Sheep grazing on common land© Tim Scrivener

The owner of a Welsh common has failed in his bid to secure payment from a grazier in a court ruling hailed as a landmark victory for the principle of common grazing rights.

James Tamplin and his family had grazed livestock on Eglwysilan Common near Pontypridd for many years.

When a new owner bought the common in 2015, he demanded back-dated “rent” payments from Mr Tamplin.

This claim was made even though the common rights were registered and the rights lawfully used for many years by around 30 graziers.

See also: Farmers worried over lack of flexibility in Welsh fallow rules

Mr Tamplin was taken to court by the owner in a bid to recover payment, but that case has now been struck out by Cardiff County Court, and the owner has been ordered to pay the court costs.

‘Absurd’ claim

Mr Tamplin, represented by JCP Solicitors and supported by NFU Cymru and the NFU Legal Assistance Scheme, had robustly defended the claim against him.

He maintained that the claim was “absurd”; he was the only grazier which the owner had demanded payment from.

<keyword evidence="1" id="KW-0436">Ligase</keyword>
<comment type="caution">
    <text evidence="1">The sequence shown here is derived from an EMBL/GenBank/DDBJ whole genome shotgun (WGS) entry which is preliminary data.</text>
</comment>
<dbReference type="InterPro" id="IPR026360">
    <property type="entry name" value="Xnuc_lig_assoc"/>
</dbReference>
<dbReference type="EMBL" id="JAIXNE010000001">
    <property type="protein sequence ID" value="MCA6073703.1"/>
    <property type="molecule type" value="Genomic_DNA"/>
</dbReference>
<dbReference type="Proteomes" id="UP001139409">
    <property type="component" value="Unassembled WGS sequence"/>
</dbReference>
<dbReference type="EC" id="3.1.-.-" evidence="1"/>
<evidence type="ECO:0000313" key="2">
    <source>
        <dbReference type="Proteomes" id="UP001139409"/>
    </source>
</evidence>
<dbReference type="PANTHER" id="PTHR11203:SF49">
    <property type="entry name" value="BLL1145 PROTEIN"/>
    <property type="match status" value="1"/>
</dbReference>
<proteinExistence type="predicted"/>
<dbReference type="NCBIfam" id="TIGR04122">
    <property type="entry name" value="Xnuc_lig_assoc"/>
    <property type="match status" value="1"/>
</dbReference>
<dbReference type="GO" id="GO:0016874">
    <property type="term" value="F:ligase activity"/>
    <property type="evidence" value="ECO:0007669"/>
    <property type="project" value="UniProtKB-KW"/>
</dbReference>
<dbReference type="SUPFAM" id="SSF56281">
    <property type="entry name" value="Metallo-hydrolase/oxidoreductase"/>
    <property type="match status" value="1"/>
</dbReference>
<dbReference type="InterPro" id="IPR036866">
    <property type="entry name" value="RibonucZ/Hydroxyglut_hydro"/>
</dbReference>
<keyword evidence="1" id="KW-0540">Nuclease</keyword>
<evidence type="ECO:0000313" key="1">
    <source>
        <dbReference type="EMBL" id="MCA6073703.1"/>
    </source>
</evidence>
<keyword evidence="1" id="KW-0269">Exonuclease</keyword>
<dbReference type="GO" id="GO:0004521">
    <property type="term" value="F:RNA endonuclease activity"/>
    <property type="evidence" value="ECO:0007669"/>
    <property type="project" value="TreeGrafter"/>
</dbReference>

The court had ordered the owner to submit a detailed claim form setting out the reasons why he believed he was owed money.

When he failed to do this, the claim was struck out.

Mr Tamplin was “delighted” with the outcome of a case which he said had been stressful for both him and his family.

“We are very grateful to NFU Cymru, the Legal Assistance Scheme and JCP solicitors, since we could not have faced this without their support.”

175,000 hectares

Speaking after the case, NFU Cymru director John Mercer said common rights were a critical part of Welsh agriculture.
 
“NFU Cymru supported this case on behalf of Welsh agriculture, and we are delighted at the outcome, not only for Mr Tamplin but on behalf of all commoners across Wales, who were understandably concerned about the potential wider implications of this case,” Mr Mercer said.

“The economic viability of many farms is dependent on the common rights that are registered and exercised lawfully.”

Approximately 8.4% of the land area in Wales is registered as common land and covers around 175,000ha.

Commons provide grazing for sheep and cattle and have been integral to agriculture in Wales for decades.